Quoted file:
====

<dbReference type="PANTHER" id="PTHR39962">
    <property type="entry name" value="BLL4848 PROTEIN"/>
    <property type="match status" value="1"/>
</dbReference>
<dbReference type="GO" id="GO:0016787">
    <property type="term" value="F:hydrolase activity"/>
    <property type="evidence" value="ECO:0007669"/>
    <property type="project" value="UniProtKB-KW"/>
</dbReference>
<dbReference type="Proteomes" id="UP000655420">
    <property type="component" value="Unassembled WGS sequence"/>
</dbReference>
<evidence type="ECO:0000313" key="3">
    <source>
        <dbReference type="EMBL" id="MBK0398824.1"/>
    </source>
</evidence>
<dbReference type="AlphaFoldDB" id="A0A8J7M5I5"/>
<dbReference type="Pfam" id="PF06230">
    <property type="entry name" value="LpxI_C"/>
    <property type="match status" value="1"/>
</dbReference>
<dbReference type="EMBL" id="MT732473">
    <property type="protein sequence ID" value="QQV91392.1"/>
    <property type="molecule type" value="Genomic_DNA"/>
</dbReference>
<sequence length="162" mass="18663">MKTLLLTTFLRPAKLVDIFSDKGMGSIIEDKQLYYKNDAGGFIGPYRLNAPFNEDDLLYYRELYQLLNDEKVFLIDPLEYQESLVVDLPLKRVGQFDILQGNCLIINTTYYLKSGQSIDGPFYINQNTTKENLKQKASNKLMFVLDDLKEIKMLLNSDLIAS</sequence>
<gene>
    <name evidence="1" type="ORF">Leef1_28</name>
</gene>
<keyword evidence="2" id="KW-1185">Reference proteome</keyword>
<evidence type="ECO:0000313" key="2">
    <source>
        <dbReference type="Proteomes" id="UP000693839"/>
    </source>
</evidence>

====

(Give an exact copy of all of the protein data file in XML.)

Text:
<dbReference type="PANTHER" id="PTHR39962">
    <property type="entry name" value="BLL4848 PROTEIN"/>
    <property type="match status" value="1"/>
</dbReference>
<dbReference type="GO" id="GO:0016787">
    <property type="term" value="F:hydrolase activity"/>
    <property type="evidence" value="ECO:0007669"/>
    <property type="project" value="UniProtKB-KW"/>
</dbReference>
<dbReference type="Proteomes" id="UP000655420">
    <property type="component" value="Unassembled WGS sequence"/>
</dbReference>
<evidence type="ECO:0000313" key="3">
    <source>
        <dbReference type="EMBL" id="MBK0398824.1"/>
    </source>
</evidence>
<dbReference type="AlphaFoldDB" id="A0A8J7M5I5"/>
<dbReference type="Pfam" id="PF06230">
    <property type="entry name" value="LpxI_C"/>
    <property type="match status" value="1"/>
</dbReference>
<dbReference type="EMBL" id="MT732473">
    <property type="protein sequence ID" value="QQV91392.1"/>
    <property type="molecule type" value="Genomic_DNA"/>
</dbReference>
<sequence length="162" mass="18663">MKTLLLTTFLRPAKLVDIFSDKGMGSIIEDKQLYYKNDAGGFIGPYRLNAPFNEDDLLYYRELYQLLNDEKVFLIDPLEYQESLVVDLPLKRVGQFDILQGNCLIINTTYYLKSGQSIDGPFYINQNTTKENLKQKASNKLMFVLDDLKEIKMLLNSDLIAS</sequence>
<gene>
    <name evidence="1" type="ORF">Leef1_28</name>
</gene>
<keyword evidence="2" id="KW-1185">Reference proteome</keyword>
<evidence type="ECO:0000313" key="2">
    <source>
        <dbReference type="Proteomes" id="UP000693839"/>
    </source>
</evidence>